Vogue UK has decided to celebrate its 100th Anniversary with a cover so lifeless, a doctor would solemnly tell its loved ones, “The best we can do is make it comfortable… it’s just a matter of time.”
A magazine known for being a glamorous sumptuous feast of fashion decided that one hundred years was long enough and went full-on dull duchess.
Vogue UK made a point to note, “Having participated in choosing not only the clothes worn in the shoot and the locations used as a backdrop, but also the photographer who captured the images, the Duchess was pleased with the resulting feeling of informality in the final shots.”
In other words, it’s not Vogue’s fault. Kate decided to go all Jecca Craig on the cover on her own.
This isn’t the first time Kate has sartorially referenced her romantic rival. Back in August 2005, Kate wore an outfit similar to her Vogue cover to the Gatcombe Park Festival.
That was a few months after Prince William dumped Kate for “more space” which quickly took the form of Jecca.
Many were surprised Kate had decided to do Vogue UK since five years ago several magazines were clamoring to feature the royal bride with Anna Wintour of Vogue US vigorously campaigning to have the duchess on the US cover, reportedly involving photographer Mario Testino in her crusade without success. At the time a Palace aide noted, “Both William and Kate feel it would be wrong for Kate to promote herself as a fashion or style icon. That’s not what they are about and they take their royal duties far too seriously to, in one sense, trivialize them.”
Apparently Kate finally realized no one is buying her as someone who takes her duties seriously so she might as well pose for Vogue, but in the drabbest clothing possible so no one could accuse her of trying to be a style icon.
Of course, British royals on the cover of Vogue UK is nothing new.
Kate’s the first one, though, daring enough to embrace the bland sterility of a back-to-school clothing sale circular in the Sunday paper. One editor quoted in The Daily Beast noted, “I think it’s an atrocious cover—especially for one that should be celebrating a momentous anniversary. 100 years of Vogue—a magazine that has published some of greatest, most groundbreaking photography and they use a bland Kay’s catalogue image.”
The Vogue shoot was said to be a collaboration between the magazine and The National Portrait Gallery of which Kate is Royal Patron. Two of the photos from the shoot taken by photographer Josh Olins were hung as part of the gallery’s Vogue 100: A Century of Style. This screen grab from The Guardian comes from an article entitled Kate’s Vogue shots shouldn’t be in a gallery. They’re not art.
Reaction to the Indiana Jecca look was not positive overall, with fans taking to The Royal Family’s Facebook page to note that Kate looks very unKate:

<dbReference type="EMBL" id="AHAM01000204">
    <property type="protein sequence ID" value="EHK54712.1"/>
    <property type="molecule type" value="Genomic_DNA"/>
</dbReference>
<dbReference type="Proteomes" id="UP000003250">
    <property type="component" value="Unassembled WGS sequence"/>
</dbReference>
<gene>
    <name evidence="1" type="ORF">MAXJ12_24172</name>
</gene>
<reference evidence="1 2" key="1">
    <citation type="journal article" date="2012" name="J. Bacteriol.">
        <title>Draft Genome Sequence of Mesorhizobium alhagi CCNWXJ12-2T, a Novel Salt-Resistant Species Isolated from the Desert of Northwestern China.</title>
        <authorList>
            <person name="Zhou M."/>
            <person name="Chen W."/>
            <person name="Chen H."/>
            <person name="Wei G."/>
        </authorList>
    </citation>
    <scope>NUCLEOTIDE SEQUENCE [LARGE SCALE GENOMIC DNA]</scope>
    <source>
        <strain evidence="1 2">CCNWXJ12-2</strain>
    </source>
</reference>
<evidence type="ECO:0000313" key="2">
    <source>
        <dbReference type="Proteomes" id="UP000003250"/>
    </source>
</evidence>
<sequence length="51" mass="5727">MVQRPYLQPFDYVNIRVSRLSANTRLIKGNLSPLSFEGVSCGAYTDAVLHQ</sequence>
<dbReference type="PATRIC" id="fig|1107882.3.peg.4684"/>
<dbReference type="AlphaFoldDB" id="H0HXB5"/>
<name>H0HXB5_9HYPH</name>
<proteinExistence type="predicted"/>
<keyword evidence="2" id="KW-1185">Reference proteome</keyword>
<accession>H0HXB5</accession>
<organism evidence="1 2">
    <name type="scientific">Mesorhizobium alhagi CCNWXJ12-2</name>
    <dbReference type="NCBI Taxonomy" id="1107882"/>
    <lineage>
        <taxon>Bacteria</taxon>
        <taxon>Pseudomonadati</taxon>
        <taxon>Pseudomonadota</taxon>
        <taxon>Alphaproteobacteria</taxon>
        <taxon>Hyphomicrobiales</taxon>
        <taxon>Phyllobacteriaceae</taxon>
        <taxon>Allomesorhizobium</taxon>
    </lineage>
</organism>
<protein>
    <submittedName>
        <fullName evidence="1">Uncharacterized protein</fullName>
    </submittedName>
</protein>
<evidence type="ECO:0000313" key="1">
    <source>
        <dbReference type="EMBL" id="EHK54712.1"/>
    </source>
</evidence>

Although perhaps the real issue was that the photographer captured Kate’s essence a little too well.
Others found the shoot itself in poor taste or inappropriate.
Comments in the Daily Mail criticized Kate not having the time for her duties but plenty to spare for a photo shoot.
On Twitter, royal correspondents and photographers were also critical of the photos.
Kate’s Vogue hit the stands on Tuesday. The rest of the photos are as equally uninspired, shot in January against a barren beige backdrop in Norfolk selected by Kate.
Kate’s vision was for the spread to reflect her “private existence”, just not with her usual jeggings paired with one of her numerous black and white striped shirts or solid jumpers she normally wears, instead opting to protect her sartorial privacy by wearing an equally bland collection of contrived casual country clothing.
Glamorous gowns and jewels set against the neutral winter country setting would have made for visually interesting photographs with the juxtaposition of elements representing the dual nature of Kate’s life. Had Kate been wary of an overt display of opulence because of the criticism she’s faced over her pampered taxpayer-funded luxury lifestyle in a time of austerity, she could have still incorporated elements that would reflect more of who she is as a person or how her life has changed since joining the royal family five years ago. One word Kate seems fond of lately is “surreal”. Perhaps the media attention makes Kate feels like she exists in a sort Wonderland which could have been subtly referenced by her wearing a simple light blue dress with a black hair band while she sipped tea or sat at a table with cards in front of her. Beyond a bicycle, there are no props in these photos to even indicate what she does with the vast majority of her time which is spent out of the public eye. No camera hanging from a strap around her neck to represent her interest in photography, no children’s toys casually left on the lawn to hint at her identity as a mother, with the exception of Lupo in one photo, there are no other signs of life, not even smoke coming from a distant chimney to suggest a family which waits for her indoors. It’s just simply a generically pretty airbrushed Kate, wearing entirely forgettable clothing in a beigely barren winter landscape.
The only possible hint at Kate’s personal interests is a curiously included shot in the magazine which caused a bit of social media buzz as people wondered if they were really seeing what they thought they were.
Emily Andrews noted the picture was too blurry to positively ID what exactly was going on with the back of Kate’s jeans. The picture is pretty fuzzy, but this is the area in question:
Has Kate included a partial moon in her Vogue spread to show her cheeky side or is it perhaps something completely innocuous like a scarf tied around her waist with a pattern resembling butt cleavage?